3rd October, 2013
My skin is burning, though I shiver.
I got sunburnt despite a SPF 30, ’cause it’s been a while since I have spent a whole day on the beach.
My trip started yesterday, from Cairns, and after 60 km I stopped in Port Douglas. It took me three hours drive to get there, due to the stops I’ve made to shoot the panorama.
I wanted to go till Cape Tribulation, a place a bit further north, and then drive back south, but my car is not suitable for hilly tracks, so I “sadly” decided to stop here.
However, I can tell you something about Cape Tribulation, as I’ve already been there with my mates.
Far North Queensland is a beautiful land and Cape Tribulation is one of the wildest places I’ve seen so far. It’s a well known zone for nature lovers, as well as the nearby Daintree National Park, named from the river that flows in the Coral See, just a little bit south.
In the 80’s these lands have been contended between conservatives and private corporations who cleared a large amount of forest for wood trade.
That focused the world attention to the problem of tropical forest safeguard, that later on became “World Heritage”.
During the 90’s a governmental authority spent more than 20 millions to buy lands from privates, adding them to the World Heritage site.
Following, some numbers taken from the Lonely Planet:
Wet Tropic World Heritage Area covers about 900.000 hectares, and even if it seems to be huge it’s only the 0,01% of the entire australian territory.
Although, in this land you can find an endless and delicate ecosystem, where the 36% of all the species of mammal live, like 50% of species of birds, 60% of butterflies and 60% of ferns.
No wonder why locals try to do their best to teach visitors that human being is the most dangerous virus for this system , trying to educate them to take little precaution that could minimise the impact on the nature, like don’t leave garbage in the bush, don’t waste water, don’t use polluting products and book eco-certificated tours.
South-East of the Daintree National Park, after crossing the river with the ferry, you find the Mossman Gorge, a grave dug by the Mossman River, perfect spot for a refreshing rest.
Few kilometres south and you’re back in the “civilised” world, in the small town of Port Douglas, renowned location for wealthy customers. This place is not backpackers friendly, although you find lots of young travellers along the famous Four Mile Beach for a daily trip.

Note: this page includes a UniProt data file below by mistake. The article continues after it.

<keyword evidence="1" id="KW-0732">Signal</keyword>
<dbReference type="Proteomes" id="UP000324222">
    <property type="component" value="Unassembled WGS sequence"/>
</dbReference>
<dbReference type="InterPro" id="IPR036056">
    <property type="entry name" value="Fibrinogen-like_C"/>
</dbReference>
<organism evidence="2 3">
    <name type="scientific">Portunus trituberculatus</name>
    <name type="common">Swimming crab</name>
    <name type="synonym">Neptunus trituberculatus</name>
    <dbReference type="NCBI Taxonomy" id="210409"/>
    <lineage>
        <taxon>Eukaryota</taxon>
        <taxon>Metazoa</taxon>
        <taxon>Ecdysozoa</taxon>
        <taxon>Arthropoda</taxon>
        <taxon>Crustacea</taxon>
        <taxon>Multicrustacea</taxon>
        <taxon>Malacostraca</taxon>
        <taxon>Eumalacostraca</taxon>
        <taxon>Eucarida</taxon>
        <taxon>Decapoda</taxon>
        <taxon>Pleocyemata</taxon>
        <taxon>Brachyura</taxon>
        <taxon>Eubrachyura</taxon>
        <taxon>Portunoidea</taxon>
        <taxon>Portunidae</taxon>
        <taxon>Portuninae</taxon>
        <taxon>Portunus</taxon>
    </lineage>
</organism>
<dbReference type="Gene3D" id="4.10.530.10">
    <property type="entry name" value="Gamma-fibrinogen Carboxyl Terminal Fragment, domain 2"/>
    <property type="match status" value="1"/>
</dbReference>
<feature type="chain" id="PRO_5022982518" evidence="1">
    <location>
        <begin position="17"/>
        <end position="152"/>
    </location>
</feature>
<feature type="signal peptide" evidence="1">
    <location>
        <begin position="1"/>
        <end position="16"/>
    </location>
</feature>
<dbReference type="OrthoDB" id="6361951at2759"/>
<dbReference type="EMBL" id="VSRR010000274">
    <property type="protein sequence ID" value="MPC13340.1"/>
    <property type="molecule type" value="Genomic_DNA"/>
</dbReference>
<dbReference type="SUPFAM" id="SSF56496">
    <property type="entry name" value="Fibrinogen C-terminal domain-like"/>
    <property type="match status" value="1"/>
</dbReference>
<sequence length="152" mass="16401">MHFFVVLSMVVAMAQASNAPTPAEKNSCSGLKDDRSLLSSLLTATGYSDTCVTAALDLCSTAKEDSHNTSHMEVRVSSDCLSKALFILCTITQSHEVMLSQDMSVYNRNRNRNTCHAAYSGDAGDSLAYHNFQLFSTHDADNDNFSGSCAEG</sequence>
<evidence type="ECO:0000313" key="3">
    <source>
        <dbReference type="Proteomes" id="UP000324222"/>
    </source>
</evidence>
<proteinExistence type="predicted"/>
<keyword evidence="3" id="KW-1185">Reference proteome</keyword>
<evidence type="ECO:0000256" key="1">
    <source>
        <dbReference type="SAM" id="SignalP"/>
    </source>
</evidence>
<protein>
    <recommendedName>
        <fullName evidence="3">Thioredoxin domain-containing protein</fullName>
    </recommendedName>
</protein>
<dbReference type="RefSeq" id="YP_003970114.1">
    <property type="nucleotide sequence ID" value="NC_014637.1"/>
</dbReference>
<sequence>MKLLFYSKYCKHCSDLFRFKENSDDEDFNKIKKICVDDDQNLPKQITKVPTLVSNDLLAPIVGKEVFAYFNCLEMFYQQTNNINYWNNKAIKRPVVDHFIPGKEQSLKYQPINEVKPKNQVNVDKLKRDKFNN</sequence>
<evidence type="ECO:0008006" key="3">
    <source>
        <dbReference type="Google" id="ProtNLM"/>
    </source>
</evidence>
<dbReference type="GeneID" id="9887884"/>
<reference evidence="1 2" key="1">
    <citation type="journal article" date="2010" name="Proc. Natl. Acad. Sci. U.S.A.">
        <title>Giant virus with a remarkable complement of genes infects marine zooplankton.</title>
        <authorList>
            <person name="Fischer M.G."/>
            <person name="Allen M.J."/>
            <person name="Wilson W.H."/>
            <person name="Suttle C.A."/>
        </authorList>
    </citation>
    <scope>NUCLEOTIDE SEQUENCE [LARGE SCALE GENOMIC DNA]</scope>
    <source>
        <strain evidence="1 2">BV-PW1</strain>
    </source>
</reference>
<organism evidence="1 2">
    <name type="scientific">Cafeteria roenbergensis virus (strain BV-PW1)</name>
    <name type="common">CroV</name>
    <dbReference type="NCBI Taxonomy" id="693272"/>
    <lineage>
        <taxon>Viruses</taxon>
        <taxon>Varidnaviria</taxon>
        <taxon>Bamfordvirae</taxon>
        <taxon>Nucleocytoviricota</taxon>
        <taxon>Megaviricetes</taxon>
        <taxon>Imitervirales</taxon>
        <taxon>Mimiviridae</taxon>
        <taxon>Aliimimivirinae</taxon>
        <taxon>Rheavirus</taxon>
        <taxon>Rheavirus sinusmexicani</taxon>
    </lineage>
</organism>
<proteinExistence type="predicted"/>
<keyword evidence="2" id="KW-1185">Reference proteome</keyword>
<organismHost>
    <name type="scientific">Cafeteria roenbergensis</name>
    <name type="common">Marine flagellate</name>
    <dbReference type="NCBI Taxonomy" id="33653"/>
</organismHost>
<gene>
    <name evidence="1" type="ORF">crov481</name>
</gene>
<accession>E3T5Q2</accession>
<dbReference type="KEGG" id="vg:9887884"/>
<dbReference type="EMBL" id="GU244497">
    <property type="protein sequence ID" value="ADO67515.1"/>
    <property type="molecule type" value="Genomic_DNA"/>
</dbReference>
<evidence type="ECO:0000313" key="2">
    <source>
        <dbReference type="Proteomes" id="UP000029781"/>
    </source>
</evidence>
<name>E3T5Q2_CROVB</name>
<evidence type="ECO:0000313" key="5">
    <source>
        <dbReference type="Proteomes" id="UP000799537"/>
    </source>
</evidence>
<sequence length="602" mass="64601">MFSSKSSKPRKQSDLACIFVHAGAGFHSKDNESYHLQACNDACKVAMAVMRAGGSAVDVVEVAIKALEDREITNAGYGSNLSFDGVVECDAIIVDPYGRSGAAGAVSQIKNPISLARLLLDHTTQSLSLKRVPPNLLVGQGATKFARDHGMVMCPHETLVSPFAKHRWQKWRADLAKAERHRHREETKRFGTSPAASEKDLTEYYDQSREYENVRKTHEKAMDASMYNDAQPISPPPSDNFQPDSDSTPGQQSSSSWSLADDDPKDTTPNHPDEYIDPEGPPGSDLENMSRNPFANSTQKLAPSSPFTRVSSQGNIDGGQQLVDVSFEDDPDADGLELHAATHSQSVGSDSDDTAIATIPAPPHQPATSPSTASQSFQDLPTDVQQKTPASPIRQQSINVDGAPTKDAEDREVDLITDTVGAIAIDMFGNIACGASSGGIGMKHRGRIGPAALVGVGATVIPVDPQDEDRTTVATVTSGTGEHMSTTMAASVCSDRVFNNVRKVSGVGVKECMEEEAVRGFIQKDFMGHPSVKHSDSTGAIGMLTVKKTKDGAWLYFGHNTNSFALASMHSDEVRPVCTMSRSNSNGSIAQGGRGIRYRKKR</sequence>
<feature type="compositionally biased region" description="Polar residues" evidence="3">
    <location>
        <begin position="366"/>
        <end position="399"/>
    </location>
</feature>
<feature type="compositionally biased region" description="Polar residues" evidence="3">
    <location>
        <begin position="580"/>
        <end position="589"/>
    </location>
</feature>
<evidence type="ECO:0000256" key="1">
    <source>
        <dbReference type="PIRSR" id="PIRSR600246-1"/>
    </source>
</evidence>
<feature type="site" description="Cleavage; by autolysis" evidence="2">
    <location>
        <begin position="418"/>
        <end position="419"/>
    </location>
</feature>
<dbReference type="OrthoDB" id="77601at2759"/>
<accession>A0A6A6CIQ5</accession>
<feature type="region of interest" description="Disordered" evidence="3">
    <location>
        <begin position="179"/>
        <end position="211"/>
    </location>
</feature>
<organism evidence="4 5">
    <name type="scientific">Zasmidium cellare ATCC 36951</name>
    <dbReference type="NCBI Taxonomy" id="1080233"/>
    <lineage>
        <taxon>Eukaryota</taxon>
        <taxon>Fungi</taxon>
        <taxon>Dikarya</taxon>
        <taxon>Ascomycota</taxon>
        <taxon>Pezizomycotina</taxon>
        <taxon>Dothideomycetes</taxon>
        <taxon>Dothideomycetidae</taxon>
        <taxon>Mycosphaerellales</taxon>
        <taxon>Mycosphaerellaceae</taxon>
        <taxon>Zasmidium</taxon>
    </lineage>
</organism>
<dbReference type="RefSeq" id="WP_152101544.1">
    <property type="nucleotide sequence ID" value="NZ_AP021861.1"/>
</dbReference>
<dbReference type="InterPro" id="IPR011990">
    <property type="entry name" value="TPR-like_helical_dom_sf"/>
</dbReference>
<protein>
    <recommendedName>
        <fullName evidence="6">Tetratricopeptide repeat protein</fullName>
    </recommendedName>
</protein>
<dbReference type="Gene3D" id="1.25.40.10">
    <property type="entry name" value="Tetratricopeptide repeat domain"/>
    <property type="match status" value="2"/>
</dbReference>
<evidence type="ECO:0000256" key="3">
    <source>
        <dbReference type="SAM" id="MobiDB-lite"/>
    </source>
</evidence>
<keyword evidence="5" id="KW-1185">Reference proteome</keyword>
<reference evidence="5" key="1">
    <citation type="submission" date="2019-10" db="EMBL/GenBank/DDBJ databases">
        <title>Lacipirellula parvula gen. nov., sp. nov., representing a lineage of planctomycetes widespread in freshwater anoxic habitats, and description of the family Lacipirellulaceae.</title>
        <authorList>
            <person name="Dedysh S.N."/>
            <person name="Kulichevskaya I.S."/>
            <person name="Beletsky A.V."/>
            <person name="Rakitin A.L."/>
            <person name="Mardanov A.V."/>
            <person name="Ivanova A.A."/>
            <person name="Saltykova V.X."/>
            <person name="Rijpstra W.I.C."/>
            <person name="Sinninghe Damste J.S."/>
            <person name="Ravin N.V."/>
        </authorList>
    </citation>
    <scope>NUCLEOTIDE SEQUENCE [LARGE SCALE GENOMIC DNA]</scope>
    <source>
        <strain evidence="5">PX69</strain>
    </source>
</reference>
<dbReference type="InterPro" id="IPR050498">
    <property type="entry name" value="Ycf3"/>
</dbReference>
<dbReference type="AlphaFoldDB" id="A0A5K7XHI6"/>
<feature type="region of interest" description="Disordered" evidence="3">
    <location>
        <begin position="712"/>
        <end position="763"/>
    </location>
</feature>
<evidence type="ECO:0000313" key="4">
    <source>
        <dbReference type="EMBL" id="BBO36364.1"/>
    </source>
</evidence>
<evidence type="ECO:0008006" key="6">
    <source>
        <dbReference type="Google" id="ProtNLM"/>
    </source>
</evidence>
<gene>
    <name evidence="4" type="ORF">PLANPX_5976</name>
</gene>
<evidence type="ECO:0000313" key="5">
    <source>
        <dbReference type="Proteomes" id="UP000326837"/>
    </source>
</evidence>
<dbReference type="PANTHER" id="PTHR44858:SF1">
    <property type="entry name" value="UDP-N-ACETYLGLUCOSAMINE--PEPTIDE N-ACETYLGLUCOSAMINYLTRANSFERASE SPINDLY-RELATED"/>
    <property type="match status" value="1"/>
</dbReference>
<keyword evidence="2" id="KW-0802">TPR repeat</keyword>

Here I am, right now.
I started to write this post on the shore, nearby a high ground above mangroves. Now I am in my car, writing on my block-notes with a head lamp, cause it’s already dark.
Shivers are gone, maybe thanks of the ton of aloe gel I put all over my body.
The plan for the night is quite simple: have dinner and go to sleep, but not in the usual way.
For those who didn’t understand, I am not a tourist travelling with agencies and tour operator and sleeping in fancy places.
I am a traveller. That means thai I sleep in my car, I take showers on the beach and in rests areas along the highway, I cook my meals with a portable gas stove or in picnic areas.
Australia, especially in Queensland, offers lots of facilities for those who, like me, wants to travel wild.
And I am happy doing this, I feel alive, strong, unstoppable. I am travelling around OZ, I sleep in a car worth like an iPhone and I am the happiest person in the world.
I realise that is not easy to understand what I am doing, and why. I would like to explain that this is not a trip with an end to itself. That’s an inner growth trip.
Now, I got time to think. That’s something that people take for granted. Stop everything and think is a luxury. That’s great how I am doing this, careless, with no rush.
It took me a while to get what was happening around me, and now I am completely into it. This is a love story between this Country and me.
I am foolishly in love, and like in every good relationship I am enjoying every single moment with my partner.
I cannot stop thanking the faith to have brought me here.